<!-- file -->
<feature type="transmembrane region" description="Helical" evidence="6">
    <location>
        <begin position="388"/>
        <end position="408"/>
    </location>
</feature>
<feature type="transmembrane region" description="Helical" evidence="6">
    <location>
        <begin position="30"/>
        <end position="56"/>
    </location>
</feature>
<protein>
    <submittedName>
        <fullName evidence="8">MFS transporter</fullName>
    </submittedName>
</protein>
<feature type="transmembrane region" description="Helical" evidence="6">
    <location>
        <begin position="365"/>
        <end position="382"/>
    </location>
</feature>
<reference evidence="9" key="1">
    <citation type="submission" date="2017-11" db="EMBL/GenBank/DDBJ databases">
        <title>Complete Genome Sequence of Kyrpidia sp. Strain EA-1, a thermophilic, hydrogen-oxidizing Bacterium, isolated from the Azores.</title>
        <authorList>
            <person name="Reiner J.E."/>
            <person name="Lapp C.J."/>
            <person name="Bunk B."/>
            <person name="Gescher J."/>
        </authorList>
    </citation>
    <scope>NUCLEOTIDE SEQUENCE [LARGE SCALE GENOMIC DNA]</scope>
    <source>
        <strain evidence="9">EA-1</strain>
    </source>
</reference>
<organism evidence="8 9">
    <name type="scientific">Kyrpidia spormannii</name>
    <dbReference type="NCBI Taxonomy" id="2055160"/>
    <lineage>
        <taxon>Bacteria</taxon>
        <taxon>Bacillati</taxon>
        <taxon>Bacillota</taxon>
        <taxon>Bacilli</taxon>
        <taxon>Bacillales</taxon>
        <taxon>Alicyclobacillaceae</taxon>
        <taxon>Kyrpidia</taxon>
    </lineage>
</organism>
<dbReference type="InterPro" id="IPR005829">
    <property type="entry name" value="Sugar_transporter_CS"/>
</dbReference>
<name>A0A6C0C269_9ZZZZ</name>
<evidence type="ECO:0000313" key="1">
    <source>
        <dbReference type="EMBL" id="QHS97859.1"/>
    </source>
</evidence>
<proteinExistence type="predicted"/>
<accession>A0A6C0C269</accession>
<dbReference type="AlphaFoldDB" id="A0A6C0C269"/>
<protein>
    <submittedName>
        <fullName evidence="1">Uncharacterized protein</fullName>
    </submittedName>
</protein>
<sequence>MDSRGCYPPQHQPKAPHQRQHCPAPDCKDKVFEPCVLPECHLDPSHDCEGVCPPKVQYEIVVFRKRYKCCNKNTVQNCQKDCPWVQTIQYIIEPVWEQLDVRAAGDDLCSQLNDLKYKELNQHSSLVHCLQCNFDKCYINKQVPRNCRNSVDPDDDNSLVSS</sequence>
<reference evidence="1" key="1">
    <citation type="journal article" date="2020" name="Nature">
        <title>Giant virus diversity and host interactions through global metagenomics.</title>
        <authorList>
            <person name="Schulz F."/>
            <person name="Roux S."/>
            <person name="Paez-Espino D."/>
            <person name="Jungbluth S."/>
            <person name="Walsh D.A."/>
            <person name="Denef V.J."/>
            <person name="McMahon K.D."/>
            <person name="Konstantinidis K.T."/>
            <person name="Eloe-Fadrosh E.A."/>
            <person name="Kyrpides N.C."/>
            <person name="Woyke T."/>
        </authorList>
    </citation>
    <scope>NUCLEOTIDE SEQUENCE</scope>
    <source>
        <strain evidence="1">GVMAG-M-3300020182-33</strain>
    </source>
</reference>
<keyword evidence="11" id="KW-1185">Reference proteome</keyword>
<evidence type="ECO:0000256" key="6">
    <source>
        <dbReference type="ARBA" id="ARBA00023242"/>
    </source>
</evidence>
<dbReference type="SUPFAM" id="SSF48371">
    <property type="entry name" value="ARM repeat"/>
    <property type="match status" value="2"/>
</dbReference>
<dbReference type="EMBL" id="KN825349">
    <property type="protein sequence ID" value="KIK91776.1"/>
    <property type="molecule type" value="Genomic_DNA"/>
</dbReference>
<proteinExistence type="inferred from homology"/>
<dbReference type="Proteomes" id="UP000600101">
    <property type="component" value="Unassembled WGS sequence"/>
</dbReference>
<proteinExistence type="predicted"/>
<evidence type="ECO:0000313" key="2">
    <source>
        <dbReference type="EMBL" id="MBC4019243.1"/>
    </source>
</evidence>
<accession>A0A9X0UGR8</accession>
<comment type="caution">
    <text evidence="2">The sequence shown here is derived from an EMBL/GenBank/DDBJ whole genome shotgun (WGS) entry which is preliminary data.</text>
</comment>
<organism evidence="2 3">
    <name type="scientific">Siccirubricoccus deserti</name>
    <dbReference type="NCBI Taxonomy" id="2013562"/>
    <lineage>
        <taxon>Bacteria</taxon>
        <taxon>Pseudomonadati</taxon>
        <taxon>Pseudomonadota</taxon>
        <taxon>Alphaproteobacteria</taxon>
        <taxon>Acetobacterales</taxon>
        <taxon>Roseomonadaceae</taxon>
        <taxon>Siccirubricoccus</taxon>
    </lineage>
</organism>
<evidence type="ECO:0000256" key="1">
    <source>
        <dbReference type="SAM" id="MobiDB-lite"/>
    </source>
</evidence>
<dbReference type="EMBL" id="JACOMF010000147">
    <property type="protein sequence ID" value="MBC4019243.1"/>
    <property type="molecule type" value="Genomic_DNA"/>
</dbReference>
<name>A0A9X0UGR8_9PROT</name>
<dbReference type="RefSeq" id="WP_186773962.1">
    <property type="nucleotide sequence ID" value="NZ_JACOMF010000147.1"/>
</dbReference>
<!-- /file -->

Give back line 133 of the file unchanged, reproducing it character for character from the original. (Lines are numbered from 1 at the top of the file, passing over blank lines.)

<evidence type="ECO:0000256" key="1">